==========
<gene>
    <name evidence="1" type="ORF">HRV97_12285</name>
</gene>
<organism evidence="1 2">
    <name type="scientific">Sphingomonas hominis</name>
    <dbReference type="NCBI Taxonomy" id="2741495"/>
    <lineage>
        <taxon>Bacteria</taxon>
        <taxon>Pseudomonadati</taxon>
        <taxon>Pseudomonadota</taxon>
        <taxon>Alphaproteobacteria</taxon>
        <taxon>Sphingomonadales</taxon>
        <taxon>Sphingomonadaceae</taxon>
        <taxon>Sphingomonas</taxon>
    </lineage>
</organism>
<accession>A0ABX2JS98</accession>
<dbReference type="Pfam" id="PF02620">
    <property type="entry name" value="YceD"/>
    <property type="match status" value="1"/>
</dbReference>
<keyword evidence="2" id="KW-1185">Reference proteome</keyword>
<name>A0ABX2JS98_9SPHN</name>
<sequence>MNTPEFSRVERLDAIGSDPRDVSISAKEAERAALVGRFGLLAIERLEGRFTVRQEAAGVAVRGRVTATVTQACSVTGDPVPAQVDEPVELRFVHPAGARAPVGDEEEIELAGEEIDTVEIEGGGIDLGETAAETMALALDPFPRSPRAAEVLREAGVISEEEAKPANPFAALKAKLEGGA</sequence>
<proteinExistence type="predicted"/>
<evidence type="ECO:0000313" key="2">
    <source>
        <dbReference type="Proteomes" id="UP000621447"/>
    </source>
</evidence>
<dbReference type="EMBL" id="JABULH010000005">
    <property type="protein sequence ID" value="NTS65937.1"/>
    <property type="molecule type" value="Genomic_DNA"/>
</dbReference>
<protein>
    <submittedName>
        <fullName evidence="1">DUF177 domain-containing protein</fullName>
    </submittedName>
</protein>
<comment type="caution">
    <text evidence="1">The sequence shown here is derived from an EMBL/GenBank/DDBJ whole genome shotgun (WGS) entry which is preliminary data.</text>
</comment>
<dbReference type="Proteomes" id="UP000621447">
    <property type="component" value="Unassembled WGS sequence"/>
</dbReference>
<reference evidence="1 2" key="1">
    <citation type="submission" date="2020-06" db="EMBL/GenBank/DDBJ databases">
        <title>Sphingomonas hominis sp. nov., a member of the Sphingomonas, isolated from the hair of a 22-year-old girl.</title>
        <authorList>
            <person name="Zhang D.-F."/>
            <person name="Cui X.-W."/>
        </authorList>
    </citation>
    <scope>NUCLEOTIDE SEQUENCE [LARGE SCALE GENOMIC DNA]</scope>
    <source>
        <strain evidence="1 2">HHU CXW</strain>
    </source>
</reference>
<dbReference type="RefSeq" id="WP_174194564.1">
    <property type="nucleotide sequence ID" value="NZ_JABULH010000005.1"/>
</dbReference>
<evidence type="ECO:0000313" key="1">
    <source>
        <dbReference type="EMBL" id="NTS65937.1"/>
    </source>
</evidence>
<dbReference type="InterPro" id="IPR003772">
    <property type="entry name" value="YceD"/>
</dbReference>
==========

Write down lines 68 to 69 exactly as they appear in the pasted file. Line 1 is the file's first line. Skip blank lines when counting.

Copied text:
    <property type="entry name" value="YceD"/>
</dbReference>